‘Tis the season to spread cheer and I come bearing gifts in the third installment of my #PayClassicsForward for Christmas entry. This is my way of spreading joy across the land this holiday season by recommending classic movies – paying them forward, if you will – in hopes that these memorable distractions take people’s minds off negative goings on. I started this tradition three years ago and had a blast putting together lists of classics that are not necessarily popular with general audiences. I’m hoping others join me in this endeavor by recommending favorites in order to #PayClassicsForward on blogs or on other social media platforms.
Let’s give the gift of movies.
Here’s the challenge…pick movie recommendations to the “12 Days of Christmas” theme as I’ve done below. Keep in mind that movie choices should be those you think would appeal to non classics fans in hopes of growing our community and spreading the word about movies you think people would enjoy watching. You can use the same categories I have or make up your own. I’ve varied my categories each year so far. If it helps know that I set a few rules for myself, but it’s up to you how strict you want to be. For instance, I didn’t repeat any titles. Whatever guidelines you set for yourself just be sure to have fun! Here we go…
On the first day of Christmas, etc., etc., etc…
One True Love
Myra Deauville and Roy Cronin in James Whale’s Waterloo Bridge (1931). This movie was remade twice with a memorable turn released in 1940 starring Vivien Leigh and Robert Taylor and directed by Mervyn LeRoy, but I recommend Whale’s pre-code, which is criminally underseen and worth every one of its 81 minutes. Mae Clark and Douglass Montgomery play the lovers in this piece.
Two Film Debuts
It was not easy to settle on just two choices in this category, but I do enjoy the torture. Such memorables as Eva Marie Saint in On the Waterfront, Barbra Streisand in Funny Girl, Julie Andrews in Mary Poppins and yes, Edward Norton in Primal Fear are big-screen debuts beyond worthy of recognition. However, I went with two I felt are not likely to come to mind, but that also led to extraordinary careers.
- Katharine Hepburn in George Cukor’s memorable A Bill of Divorcement (1932). The New York Times reviewer described Hepburn’s performance here as “exceptionally fine” and I agree. Add to that a wonderful cast lead by John Barrymore and Billie Burke and this is a movie everyone should see.
- It’s difficult to believe that Greer Garson made her big screen debut in Sam Wood’s Goodbye Mr. Chips (1939) because before us is a powerful personage. The performance earned Garson an Academy Award nomination and beautifully enhances Robert Donat’s fine turn as the title character.
Hey, why not?! Here are two shorts and a feature you should definitely watch…
- The only Porky Pig cartoon to receive an Academy Award nomination as Best Short Subject is Swooner Crooner directed by Frank Tashlin, produced by Leon Schlesinger Productions and released by Warner Bros. Pictures in 1944. And for good reason as this cartoon is a delight. You can read more about it here, but for our purposes today you should know that the chickens deliver fantastic performances that include laying eggs on demand.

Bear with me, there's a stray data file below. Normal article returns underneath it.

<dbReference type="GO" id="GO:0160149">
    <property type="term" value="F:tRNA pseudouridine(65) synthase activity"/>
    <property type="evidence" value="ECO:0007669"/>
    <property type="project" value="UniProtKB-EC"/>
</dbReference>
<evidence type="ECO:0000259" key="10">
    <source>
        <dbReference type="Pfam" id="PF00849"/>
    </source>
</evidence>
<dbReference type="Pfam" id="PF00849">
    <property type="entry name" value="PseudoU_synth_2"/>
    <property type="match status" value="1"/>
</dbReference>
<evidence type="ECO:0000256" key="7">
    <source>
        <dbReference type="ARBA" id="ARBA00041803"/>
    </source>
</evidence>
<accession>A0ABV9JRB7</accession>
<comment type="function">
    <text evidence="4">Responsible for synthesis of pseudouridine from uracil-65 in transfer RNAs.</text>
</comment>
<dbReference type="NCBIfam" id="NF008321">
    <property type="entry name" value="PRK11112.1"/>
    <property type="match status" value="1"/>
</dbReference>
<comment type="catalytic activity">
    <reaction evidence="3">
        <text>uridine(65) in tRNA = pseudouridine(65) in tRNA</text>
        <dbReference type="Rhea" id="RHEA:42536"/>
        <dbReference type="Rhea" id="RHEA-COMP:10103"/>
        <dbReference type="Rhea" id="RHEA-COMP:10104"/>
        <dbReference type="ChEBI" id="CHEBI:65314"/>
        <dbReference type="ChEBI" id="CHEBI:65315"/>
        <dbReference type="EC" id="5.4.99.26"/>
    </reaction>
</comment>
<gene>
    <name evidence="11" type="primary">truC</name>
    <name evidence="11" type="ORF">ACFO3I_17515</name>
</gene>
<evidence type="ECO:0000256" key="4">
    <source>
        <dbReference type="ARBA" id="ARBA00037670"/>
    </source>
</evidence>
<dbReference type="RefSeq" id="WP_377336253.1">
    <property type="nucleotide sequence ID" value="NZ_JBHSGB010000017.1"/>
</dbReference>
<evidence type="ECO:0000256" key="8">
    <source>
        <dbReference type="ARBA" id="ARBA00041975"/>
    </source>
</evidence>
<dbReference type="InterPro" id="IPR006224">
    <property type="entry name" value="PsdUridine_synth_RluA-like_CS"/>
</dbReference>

- I highly recommend Peter Lord and Nick Park’s stop-motion animated comedy, Chicken Run (2000) because it’s a delight. A special shout out goes to Ginger, a chicken who has had dreams of escaping the prison camp that encompasses the movie’s adventure. Ginger is voiced by Julia Sawalha.
- The 1943 Disney war propaganda cartoon, Chicken Little is my final recommendation for this category. There’s some interesting information on this production here to include WWII details from Leonard Maltin.
Four Badass Women
I was going pre-code all the way for this category, but couldn’t decide on just four standout female characters from that era. That in itself tells you what a unique period in movies that was. Do yourself a favor and watch boatloads of pre-codes. Danny at pre-code.com honors these movies and posts recommendations so you’d do well to visit. In the meantime, I decided to borrow four choices from a post I’d previously done honoring Strong Women in Film. Why reinvent the wheel, right? These ladies will keep you on your toes. The tough part was picking four eclectic choices that I think remain underseen by the general population. Here they are…
- Mrs. Eleanor Shaw Iselin in The Manchurian Candidate (1962)
I know no one should aspire to be evil, but who could argue Mrs. Iselin doesn’t have strengths to admire? She orchestrates her husband’s political career and a son’s assassination attempt. Eleanor is a force to be reckoned with in worlds women usually play no role in – or certainly not in 1962. The Queen of Diamonds has spoken and you can’t help but listen.
Pam Grier came to symbolize sexy, cool strength in blaxploitation movies and in the process brought to life characters with long-lasting appeal well beyond the films’ budgets. I’ve had her movies on my mind of late and on my coffee table waiting for a rewatch. In both of these movies Grier is bold, powerful, smart, assertive, afraid of nothing and feminine. Killer combinations.
- Lena Younger in Daniel Petrie’s A Raisin in the Sun (1961)
Not only does Mrs. Younger deal with difficult financial situations, she also deals with racism and two children who whine more than they understand or appreciate her struggles. She demands respect and runs a tight ship in a crowded two-bedroom apartment. For her faith and spine, which defy the odds here’s to Lena Younger.